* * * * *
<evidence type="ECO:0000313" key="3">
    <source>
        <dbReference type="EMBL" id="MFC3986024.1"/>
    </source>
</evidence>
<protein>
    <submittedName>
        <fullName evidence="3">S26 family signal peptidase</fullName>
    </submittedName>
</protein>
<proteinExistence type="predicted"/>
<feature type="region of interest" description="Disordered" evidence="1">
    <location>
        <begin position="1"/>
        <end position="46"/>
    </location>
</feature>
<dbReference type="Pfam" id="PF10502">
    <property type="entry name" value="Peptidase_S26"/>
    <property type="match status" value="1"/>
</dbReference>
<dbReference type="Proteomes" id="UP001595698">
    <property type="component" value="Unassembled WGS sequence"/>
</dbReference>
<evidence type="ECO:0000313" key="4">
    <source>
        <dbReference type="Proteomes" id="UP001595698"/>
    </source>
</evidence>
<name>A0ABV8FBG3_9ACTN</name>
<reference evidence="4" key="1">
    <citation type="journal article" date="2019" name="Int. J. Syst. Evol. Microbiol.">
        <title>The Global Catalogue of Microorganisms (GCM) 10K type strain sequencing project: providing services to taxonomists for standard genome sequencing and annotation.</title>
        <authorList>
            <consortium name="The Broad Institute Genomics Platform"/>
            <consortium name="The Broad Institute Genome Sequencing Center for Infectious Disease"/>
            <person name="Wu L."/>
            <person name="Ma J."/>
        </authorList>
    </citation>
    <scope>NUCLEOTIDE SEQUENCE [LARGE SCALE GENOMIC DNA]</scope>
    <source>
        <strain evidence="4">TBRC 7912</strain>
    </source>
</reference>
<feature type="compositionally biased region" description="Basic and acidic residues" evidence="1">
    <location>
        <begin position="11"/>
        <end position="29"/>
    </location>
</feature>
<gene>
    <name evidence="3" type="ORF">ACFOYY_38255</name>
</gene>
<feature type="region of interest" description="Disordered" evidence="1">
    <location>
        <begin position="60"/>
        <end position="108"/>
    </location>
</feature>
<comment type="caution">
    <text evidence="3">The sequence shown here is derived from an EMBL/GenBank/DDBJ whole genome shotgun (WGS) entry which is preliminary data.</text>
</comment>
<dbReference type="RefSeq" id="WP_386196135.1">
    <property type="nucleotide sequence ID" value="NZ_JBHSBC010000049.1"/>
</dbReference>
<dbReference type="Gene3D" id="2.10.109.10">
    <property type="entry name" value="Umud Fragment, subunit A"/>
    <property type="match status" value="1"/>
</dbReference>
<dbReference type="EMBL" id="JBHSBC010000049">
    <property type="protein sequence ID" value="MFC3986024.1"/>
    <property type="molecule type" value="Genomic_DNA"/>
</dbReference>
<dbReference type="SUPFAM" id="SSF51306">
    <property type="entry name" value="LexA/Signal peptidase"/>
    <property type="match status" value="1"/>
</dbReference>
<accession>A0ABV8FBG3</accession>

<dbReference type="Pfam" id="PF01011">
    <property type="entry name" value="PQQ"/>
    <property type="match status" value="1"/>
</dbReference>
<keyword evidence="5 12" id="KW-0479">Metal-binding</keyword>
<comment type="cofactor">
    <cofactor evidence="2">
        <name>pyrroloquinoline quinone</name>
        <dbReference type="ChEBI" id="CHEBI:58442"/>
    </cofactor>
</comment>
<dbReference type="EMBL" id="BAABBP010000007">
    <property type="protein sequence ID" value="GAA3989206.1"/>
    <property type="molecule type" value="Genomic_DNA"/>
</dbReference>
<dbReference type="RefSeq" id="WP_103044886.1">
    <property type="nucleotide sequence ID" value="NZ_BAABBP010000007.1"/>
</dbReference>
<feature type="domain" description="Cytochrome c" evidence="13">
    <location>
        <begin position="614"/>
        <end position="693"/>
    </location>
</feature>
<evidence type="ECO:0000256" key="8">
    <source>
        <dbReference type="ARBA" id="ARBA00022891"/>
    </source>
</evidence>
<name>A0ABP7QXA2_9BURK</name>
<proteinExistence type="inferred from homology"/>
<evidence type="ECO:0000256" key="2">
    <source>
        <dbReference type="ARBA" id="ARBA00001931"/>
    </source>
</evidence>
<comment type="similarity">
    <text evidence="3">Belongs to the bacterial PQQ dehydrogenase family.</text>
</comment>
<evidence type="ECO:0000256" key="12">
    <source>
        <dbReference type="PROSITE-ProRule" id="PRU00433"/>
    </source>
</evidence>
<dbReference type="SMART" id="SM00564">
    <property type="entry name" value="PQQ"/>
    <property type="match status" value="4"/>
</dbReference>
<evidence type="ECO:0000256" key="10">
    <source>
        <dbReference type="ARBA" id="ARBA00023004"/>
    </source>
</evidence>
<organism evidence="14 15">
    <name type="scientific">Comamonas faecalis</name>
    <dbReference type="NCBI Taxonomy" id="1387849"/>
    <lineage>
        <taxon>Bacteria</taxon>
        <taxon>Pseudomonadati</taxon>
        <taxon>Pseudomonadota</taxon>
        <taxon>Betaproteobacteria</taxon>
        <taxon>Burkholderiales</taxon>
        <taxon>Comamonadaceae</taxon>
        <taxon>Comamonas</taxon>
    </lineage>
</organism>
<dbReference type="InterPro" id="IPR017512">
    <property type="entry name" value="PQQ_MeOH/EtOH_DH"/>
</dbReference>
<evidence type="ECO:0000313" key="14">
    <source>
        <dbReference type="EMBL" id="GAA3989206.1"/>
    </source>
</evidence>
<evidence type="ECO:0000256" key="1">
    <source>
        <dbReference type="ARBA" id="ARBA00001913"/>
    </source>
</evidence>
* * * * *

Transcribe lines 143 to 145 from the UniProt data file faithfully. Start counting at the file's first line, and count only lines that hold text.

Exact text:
        <taxon>Comamonas</taxon>
    </lineage>
</organism>